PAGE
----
FOR SALE: housing market, labour market and community relations in Endcliffe, Sheffield
Paper short abstract:
The paper discusses community relations in an area of urban deprivation of Sheffield (UK) focusing on the local housing and labour markets as two technologies of relatedness and on the discourses of class and culture (here in the specific form of ‘race’) as two interlocking registers of appropriation which shape local policies and politics.
Paper long abstract:
Endcliffe is an area of ‘urban deprivation’ of Sheffield where relations between the white, Pakistani and Yemeni ‘working-class’ communities are fraught with tensions and conflicts revolving around job opportunities and housing allocations. The paper explores local notions of housing and labour markets, two ‘mechanisms’ through which relations between people, things and environment are made visible and durable, often leading to unequal forms of appropriation and distribution. In particular, the paper discusses two registers of appropriation in Endcliffe – one based on cultural identity and the other based on class stratification – and claims that the interlocking discourses of class and culture (here in the specific form of ‘race’) in Endcliffe led to local political tensions and to ineffective council-level policies.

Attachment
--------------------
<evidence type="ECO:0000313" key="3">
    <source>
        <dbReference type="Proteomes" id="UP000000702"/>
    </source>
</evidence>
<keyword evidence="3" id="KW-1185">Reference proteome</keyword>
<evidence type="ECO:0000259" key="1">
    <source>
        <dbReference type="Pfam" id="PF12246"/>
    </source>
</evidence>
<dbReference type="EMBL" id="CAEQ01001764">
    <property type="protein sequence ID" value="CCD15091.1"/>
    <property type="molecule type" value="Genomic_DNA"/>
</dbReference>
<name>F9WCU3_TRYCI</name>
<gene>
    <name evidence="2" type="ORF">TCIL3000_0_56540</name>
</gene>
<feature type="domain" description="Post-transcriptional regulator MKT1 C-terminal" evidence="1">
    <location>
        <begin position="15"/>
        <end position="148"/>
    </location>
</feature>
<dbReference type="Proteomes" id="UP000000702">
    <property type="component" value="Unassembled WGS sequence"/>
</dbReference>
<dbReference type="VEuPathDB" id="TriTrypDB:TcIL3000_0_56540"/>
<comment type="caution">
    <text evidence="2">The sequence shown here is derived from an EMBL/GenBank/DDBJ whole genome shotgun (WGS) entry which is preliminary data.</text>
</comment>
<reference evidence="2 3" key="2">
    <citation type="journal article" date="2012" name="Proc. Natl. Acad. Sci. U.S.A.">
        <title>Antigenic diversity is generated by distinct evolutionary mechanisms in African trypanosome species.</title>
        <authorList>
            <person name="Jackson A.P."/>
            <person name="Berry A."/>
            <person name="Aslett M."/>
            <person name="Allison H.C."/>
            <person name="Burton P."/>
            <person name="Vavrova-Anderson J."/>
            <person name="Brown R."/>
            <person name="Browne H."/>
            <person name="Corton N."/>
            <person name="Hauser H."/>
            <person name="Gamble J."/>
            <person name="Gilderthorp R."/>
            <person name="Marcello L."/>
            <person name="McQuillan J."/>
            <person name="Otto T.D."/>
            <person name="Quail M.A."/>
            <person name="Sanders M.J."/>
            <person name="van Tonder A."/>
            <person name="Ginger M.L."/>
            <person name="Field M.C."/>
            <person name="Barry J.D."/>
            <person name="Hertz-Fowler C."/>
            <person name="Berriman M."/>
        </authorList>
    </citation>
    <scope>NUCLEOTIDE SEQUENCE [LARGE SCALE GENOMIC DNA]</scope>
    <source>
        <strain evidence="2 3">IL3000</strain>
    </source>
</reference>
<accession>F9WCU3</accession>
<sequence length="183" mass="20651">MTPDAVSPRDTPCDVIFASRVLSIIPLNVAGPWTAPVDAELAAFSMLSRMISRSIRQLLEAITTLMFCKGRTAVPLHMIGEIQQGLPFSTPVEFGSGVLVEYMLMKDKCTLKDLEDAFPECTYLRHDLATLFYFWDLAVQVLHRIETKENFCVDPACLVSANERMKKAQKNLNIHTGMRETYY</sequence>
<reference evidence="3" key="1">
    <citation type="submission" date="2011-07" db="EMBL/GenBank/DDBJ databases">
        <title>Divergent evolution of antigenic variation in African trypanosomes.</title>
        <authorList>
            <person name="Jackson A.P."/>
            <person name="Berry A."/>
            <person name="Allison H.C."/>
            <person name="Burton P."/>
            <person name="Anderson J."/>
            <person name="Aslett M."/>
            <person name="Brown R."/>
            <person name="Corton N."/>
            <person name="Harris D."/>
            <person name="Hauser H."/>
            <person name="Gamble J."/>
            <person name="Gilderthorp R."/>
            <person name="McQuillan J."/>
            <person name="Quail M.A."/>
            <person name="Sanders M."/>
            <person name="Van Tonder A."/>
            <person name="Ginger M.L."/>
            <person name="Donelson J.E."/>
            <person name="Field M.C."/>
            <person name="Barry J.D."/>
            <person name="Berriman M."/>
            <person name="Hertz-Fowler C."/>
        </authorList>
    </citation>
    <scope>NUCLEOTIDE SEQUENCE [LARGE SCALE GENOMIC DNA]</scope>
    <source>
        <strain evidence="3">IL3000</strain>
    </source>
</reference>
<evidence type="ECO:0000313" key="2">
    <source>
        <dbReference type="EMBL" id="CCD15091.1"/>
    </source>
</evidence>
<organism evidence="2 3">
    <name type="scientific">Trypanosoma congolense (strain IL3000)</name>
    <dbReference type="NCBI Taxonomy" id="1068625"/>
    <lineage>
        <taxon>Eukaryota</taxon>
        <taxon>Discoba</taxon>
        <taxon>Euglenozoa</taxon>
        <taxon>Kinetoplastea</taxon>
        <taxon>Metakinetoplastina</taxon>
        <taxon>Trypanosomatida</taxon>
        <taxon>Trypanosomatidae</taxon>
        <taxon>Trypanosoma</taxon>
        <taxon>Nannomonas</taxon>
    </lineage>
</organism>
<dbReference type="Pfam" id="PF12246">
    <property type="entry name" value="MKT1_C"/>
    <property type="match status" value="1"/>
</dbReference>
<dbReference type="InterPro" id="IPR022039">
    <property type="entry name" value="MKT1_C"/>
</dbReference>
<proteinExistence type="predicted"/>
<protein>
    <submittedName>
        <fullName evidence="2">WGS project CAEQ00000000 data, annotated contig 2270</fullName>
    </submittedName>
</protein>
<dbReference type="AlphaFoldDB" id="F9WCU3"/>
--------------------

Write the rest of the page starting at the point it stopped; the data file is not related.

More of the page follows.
Social transformation in the United Kingdom: appropriation, class and identity